The possibility of a future regulatory regime in which newbuild bulk carriers over a certain size would need to be double-hulled has moved a step closer towards becoming a reality.
In March this year, the International Maritime Organization
(IMO)'s sub-committee on ship design and equipment (DE46) started work drafting potential revisions to the SOLAS Convention. The DE initiative followed the agreement at the 76th session of IMO's Maritime Safety Committee (MSC76) that a regulation for double side skin construction should be considered for new bulkers of 492 ft. (150 m)-plus.
The task of drawing up the SOLAS revisions necessary for instituting double hulls, if this is indeed to become a mandatory requirement, is not scheduled to be concluded until the DE47 sub-committee meeting in 2004. Given the divergency of opinion within the industry on the safety arguments, practicalities and business implications of making double hulls obligatory, the industry therefore has more time in which to make its feelings known, and influence developments.
There is already a substantial fleet of double-hulled bulkers trading on the world's oceans, and new designs that promise long-term operational and maintenance benefits, and improved durability have been well received among shipowners and charterers. As recently demonstrated by a clutch of orders at Chinese shipyards, the case for investing in double side-skin configurations is all the stronger where construction can be obtained at a competitive cost. For sure, double side-skin designs eliminate exposed transverse framing and connections within the cargo spaces, protecting against mechanical damage and creating stiffer side structures.
However, a range of commercial and technical considerations still need to be addressed if the double-hull bulker is to be perceived in many areas of the bulk shipping and trading community as the favored way forward.
Class societies continue to bring major resources to bear in addressing the issue of bulk carrier safety. Through the body of the International Association of Classification Societies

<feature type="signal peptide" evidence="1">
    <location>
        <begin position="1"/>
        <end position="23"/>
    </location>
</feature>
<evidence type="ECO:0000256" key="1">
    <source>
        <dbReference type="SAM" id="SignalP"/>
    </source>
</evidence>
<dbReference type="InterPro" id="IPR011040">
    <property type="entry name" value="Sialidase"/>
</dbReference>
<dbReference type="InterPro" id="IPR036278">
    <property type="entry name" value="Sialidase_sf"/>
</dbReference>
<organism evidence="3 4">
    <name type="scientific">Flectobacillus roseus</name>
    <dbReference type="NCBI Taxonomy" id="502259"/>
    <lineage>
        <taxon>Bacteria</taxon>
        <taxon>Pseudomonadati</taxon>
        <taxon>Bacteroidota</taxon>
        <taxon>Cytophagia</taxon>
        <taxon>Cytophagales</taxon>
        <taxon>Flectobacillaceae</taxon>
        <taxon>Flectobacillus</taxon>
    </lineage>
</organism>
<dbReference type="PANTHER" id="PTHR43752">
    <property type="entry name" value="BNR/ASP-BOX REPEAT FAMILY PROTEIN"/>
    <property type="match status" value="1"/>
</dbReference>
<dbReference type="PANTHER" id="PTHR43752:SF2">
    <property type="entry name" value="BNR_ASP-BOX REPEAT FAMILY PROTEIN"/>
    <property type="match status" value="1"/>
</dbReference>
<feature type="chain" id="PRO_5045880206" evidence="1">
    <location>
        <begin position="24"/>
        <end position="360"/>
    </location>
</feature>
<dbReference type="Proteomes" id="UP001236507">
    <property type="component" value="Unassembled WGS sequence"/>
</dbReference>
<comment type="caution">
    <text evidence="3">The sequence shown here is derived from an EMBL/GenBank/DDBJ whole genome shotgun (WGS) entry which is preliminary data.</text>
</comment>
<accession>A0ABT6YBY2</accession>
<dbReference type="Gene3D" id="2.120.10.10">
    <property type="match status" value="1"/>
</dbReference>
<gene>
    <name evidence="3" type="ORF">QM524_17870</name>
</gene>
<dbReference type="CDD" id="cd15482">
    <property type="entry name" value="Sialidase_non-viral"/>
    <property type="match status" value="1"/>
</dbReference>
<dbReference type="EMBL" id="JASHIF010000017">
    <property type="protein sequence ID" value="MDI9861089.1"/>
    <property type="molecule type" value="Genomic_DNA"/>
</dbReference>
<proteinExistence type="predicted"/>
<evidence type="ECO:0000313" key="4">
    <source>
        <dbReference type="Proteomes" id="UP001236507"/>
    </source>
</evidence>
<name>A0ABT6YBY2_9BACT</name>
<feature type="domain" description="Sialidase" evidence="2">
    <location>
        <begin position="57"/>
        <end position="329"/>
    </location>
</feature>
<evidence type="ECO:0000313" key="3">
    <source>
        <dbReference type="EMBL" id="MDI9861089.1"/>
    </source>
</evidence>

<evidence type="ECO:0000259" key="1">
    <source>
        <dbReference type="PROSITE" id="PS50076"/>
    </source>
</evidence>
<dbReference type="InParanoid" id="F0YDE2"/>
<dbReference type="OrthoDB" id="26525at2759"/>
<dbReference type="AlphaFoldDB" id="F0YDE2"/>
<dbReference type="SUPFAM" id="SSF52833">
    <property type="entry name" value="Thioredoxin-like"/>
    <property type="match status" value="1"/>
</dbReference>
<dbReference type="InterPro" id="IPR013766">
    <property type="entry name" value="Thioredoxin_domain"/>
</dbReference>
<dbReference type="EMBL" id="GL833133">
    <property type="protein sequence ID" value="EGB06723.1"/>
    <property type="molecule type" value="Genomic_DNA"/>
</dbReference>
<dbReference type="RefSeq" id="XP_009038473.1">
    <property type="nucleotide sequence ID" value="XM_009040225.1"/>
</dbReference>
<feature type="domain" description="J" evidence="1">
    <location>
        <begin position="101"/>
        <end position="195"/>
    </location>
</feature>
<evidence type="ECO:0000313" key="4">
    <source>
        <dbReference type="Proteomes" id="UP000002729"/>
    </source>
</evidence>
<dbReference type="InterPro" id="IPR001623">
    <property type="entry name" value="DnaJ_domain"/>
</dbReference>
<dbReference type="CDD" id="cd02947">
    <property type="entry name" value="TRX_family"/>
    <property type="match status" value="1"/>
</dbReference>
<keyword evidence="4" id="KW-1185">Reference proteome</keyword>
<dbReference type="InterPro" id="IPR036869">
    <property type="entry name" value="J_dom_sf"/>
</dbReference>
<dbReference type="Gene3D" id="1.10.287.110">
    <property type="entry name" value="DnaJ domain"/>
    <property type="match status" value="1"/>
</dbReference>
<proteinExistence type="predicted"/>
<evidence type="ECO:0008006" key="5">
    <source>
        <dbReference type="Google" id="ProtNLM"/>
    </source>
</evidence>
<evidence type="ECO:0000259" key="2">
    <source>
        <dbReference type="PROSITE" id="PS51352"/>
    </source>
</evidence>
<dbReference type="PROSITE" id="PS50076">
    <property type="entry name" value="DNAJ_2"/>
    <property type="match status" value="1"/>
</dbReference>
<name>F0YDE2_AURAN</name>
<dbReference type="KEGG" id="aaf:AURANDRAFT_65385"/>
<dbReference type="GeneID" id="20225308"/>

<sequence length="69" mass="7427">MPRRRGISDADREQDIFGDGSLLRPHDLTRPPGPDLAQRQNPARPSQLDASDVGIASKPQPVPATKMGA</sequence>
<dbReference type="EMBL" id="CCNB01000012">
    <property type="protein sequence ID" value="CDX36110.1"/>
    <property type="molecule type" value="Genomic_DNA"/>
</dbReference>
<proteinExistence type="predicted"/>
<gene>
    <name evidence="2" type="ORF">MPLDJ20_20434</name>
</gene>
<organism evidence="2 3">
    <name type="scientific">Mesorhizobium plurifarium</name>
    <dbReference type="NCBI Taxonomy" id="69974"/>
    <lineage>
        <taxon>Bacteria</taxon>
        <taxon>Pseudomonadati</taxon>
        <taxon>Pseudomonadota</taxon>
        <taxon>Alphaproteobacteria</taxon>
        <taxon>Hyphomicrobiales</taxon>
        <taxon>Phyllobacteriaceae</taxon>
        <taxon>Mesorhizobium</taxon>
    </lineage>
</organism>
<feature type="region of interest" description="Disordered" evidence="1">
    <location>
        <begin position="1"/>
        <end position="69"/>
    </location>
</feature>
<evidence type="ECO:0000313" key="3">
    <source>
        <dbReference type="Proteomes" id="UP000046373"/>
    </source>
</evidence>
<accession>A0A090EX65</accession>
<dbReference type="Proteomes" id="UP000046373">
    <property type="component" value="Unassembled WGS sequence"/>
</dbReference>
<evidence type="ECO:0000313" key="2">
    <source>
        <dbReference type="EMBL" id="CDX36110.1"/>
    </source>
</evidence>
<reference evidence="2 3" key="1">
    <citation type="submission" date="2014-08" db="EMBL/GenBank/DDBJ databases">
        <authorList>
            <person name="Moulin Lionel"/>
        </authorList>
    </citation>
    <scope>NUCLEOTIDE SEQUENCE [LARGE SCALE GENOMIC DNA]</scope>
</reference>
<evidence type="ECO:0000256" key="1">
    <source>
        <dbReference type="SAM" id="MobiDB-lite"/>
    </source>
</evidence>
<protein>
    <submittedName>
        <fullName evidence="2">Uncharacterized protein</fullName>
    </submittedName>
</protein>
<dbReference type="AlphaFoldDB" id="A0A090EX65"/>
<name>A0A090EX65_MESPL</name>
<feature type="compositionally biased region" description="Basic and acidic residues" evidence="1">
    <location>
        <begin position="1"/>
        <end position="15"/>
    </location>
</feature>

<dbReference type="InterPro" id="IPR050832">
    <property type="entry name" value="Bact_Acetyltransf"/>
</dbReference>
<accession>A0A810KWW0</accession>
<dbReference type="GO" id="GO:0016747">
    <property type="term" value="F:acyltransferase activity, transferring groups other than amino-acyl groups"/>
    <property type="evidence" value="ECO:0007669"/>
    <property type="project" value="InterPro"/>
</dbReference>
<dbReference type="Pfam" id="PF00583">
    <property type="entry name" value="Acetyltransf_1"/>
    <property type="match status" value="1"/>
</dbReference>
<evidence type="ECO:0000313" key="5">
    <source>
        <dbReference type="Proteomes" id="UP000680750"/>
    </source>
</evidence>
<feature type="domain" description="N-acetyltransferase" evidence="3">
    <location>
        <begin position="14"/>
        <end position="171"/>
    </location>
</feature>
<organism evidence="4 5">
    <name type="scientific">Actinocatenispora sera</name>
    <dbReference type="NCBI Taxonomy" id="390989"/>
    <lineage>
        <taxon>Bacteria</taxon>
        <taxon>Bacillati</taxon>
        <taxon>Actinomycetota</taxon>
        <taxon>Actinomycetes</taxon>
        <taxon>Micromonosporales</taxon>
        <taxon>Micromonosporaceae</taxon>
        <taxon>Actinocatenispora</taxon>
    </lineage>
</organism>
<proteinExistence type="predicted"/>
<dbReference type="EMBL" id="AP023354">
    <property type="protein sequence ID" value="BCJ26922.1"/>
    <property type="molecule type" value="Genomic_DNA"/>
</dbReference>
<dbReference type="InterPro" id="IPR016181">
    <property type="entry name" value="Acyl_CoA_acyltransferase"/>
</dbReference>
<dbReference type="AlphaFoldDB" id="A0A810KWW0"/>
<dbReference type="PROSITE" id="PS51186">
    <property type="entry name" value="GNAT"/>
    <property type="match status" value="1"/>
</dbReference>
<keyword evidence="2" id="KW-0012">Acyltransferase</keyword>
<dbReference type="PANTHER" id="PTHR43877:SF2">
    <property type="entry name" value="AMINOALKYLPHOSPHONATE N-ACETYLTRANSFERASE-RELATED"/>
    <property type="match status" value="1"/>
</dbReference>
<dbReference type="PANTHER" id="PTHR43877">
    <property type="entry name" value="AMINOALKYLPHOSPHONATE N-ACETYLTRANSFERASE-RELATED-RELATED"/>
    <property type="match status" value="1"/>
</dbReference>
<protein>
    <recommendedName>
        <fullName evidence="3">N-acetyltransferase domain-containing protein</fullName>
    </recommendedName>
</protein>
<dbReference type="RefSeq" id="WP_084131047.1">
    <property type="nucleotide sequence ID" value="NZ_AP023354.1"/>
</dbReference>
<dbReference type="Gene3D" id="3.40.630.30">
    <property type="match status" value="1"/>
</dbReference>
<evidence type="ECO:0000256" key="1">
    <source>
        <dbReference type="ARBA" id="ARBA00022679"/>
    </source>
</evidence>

(IACS), the drive is on to find pragmatic, workable solutions behind which the industry can unite. It is to be hoped that the legislators pay very close heed to the sector's circumspect views on this matter and to its enormous technical know-how.
Bureau Veritas, for one, is set to publish a set of guidelines for bulker construction, aimed at helping shipowners decide on structural configuration, and assisting companies in newbuild negotiations with yards.
Bernard Anne, managing director of the society's Marine Division, struck a chord with many in the industry when he said recently "We are concerned that, in the rush towards demanding double hulls for everything, our political leaders may have lost sight of practicality."
"We all know that double hulls are not a panacea, and they have pros and cons," he observed, pointing out that "Single-hull bulkers can be just as robust, and there are many good, robust ships out there today with a useful life."
"I would much rather see a single-hull ship built to high standards and then well maintained by a quality owner, than have a double-hull ship built down to shipyard minimums, then maintained at minimum levels."
"We simply don't believe that you can design every problem out of a ship's structure, as maintenance will always be the key factor in how safe a ship is as it grows older," argued Bernard Anne, adding that "What makes the real differences between the strength of ships is much more often a matter of build quality and maintenance than a matter of design."
Bulker Water Ingress Alarms
Bulk carrier operators tasked with fitting water ingress detection systems
on their vessels in compliance with SOLAS regulation XII/12, can start to progress their procurement plans after IMO recently defined a firm performance standard for this equipment. The recommendation for the fitting of such alarms was highlighted in the preliminary version of IACS unified requirement S24 first published in September 1998. This was then taken a step further during the meeting of the Working Group on Bulk Carrier Safety held during the MSC's 74th session in December 2001, following on from recommendations of the United Kingdom Report of the re-opened formal investigation into the loss of the MV Derbyshire.